Posted by: OrangeEnt at October 02, 2022 10:25 AM (7bRMQ)

216 CJ Cherryh, The Faded Sun trilogy. That's my favorite, about the adaptability of humans.

Posted by: Notsothoreau at October 02, 2022 10:25 AM (uz3Px)

217 Then don't watch last year's Death on the Nile. It's basically Branagh telling his Orient Express critics "F*ck you, have some more."

Posted by: Dr. T at October 02, 2022 10:23 AM (tp+tP)
---
His work really went down hill after he and Emma split up.

Posted by: Ace-Endorsed Author A.H. Lloyd at October 02, 2022 10:25 AM (llXky)

218 I'm currently reading lack Dog by Stuart Woods, a Stone Barrington novel.

I've read all of the Stone Barrington books and he recently beame a multimillionaire, along with his former partner Dino,

In this story his secretary Joan inherits hundreds of millions of dollars. This is a type of fantasy.

Posted by: JT at October 02, 2022 10:26 AM (T4tVD)

219
There are many recorded readings from the Bible performed by David Suchet. Apparently he had done the entire work, but recordings from individual chapters can be accessed and listened to on YouTube.

Posted by: Krebs v Carnot: Epic Battle of the Cycling Stars (TM) at October 02, 2022 10:26 AM (pNxlR)

220 I got a book about the Spanish Civil War, called "Hooray for Death" or something like that. The author sounds Welsh. Pretty good book, though.

One depressing thing is that even now people think the Loyalists were the good guys in that war.

Posted by: Trimegistus at October 02, 2022 10:26 AM (QZxDR)

221 nstead I will recommend the 1974 movie version and (even better, to my mind) the made for TV version starring David Suchet. The 1974 version is lighter and packed with stars like Bacall and Guinness but I liked the way the TV version captured the claustrophobic atmosphere of being trapped in a long metal tube (a luxurious one to be sure) with a killer.
Posted by: Donna&&&&&&&&V at October 02, 2022


***
When I read that novel at 15, I was disgusted with Christie's solution. As a grownup I've come to appreciate it a little better. But the continued elevation of Christie to near-goddess among "classic" mystery writers, when Ellery Queen and John Dickson Carr have been almost forgotten, annoys me. She was neither the plotter those 2 (really 3) could be, nor was her prose all that special compared to theirs.

Posted by: Wolfus Aurelius, dreaming of Elsewhere at October 02, 2022 10:26 AM (c6xtn)

222 Vmom, looks like Ninth House has a sequel: Hell Bent. Alex Stern book 2.

Posted by: April--dash my lace wigs! at October 02, 2022 10:27 AM (OX9vb)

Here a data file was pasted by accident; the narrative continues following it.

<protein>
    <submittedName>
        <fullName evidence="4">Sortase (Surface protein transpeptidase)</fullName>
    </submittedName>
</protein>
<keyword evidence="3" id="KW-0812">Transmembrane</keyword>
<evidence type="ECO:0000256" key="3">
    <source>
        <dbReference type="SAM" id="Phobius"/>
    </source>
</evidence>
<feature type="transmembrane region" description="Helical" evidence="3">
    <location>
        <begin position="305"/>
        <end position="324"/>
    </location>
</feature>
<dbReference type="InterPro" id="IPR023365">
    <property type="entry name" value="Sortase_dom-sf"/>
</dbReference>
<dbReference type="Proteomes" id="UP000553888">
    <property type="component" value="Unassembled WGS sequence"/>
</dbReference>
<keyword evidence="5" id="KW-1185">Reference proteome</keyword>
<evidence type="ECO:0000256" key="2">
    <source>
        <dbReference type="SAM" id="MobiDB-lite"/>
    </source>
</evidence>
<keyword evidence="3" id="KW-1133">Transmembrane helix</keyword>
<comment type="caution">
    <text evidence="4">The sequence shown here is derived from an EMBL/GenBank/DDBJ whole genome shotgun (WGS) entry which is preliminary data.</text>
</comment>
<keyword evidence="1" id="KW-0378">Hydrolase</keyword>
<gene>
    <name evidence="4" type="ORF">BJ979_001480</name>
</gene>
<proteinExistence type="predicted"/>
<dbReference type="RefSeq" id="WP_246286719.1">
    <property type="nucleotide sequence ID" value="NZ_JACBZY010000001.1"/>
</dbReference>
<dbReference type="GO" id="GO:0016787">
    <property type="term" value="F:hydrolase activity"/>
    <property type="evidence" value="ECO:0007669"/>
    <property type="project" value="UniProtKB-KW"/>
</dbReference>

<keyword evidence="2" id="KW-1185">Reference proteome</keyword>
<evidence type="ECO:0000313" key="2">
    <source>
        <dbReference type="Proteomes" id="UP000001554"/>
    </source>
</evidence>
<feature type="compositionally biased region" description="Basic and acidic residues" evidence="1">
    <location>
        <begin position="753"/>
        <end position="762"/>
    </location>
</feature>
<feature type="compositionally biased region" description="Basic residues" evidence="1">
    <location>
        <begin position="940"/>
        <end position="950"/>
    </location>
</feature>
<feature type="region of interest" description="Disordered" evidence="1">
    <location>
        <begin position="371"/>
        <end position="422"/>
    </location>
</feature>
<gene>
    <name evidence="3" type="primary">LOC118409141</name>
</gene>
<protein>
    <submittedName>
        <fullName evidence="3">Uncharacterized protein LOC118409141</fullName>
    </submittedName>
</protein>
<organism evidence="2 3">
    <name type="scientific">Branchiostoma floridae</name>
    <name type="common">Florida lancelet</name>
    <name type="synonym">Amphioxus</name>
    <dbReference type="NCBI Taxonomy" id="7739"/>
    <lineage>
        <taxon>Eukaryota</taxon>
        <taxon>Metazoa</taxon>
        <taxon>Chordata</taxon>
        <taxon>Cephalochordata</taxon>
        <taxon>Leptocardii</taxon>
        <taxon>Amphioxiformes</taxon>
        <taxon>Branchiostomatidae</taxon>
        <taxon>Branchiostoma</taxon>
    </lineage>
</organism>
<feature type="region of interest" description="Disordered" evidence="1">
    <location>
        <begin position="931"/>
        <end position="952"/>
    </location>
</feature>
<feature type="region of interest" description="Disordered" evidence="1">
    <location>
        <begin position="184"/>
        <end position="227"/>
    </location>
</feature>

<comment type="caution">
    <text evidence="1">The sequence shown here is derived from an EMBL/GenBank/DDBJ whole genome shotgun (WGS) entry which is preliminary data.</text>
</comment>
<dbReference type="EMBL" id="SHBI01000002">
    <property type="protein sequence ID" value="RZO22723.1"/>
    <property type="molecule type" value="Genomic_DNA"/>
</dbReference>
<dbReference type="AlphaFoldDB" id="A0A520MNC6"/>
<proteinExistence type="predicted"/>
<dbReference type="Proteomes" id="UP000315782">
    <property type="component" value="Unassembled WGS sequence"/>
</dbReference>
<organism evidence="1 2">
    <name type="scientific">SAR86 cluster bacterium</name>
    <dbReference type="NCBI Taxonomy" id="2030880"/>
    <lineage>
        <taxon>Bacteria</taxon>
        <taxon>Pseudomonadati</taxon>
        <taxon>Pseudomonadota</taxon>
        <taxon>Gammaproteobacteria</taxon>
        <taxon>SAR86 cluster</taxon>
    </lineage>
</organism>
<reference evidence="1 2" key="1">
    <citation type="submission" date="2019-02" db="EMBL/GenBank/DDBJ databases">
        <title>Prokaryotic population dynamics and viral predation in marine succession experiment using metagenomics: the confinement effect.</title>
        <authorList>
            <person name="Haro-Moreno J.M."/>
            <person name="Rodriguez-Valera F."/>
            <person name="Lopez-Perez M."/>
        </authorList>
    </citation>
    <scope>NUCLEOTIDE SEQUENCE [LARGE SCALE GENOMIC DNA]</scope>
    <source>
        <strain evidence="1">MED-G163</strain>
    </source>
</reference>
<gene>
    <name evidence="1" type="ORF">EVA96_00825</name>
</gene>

223 Stuart Woods' first novel Chiefs is one of the best books I've ever read.

Posted by: JT at October 02, 2022 10:28 AM (T4tVD)

224 I got a book about the Spanish Civil War, called "Hooray for Death" or something like that. The author sounds Welsh.

You can't understand what he's saying ?

Posted by: JT at October 02, 2022 10:29 AM (T4tVD)

225 ertainly I would! Though I'm not sure what "PG" fantasy is.
Posted by: Wolfus Aurelius
*
Oh, rated PG - I guess it means has violence but no smut
It has mermaids, which is the open call theme

Posted by: vmom stabby stabby stabby stabby stabamillion at October 02, 2022


***
PG is the kind of thing I write myself. Never have done a mermaid story yet! Drop me a line at benz admiral [at sign] proton mail [dot] com (remove the obvious spaces!).

Posted by: Wolfus Aurelius, dreaming of Elsewhere at October 02, 2022 10:29 AM (c6xtn)

226 I may have to make my cat Allie the honorary "Book Thread Kitty" as she's been hanging out with me at my desk all morning...

Posted by: "Perfessor" Squirrel at October 02, 2022 10:30 AM (K5n5d)

227 I got a book about the Spanish Civil War, called "Hooray for Death" or something like that. The author sounds Welsh. Pretty good book, though.

One depressing thing is that even now people think the Loyalists were the good guys in that war.

Posted by: Trimegistus at October 02, 2022 10:26 AM (QZxDR)
---
I've heard of that guy. Wildly successful in life, too.

Stanley G. Payne has done several books studying Marxist revolutions in Europe and they are well-written. I actually exchanged emails with him, so he's a good guy and excellent writer.

Posted by: Ace-Endorsed Author A.H. Lloyd at October 02, 2022 10:30 AM (llXky)

228 Thanks for the suggestions!
Posted by: "Perfessor" Squirrel at October 02, 2022 10:22 AM (K5n5d)


You're welcome, Perfessor. Than YOU for making our transition so smooth. It means the world to us.

Posted by: creeper at October 02, 2022 10:31 AM (fOyQ3)

229 You can't understand what he's saying ?

Posted by: JT at October 02, 2022 10:29 AM (T4tVD)
---
Doesn't use vowels. Also, inverted sentence structure he uses, look you.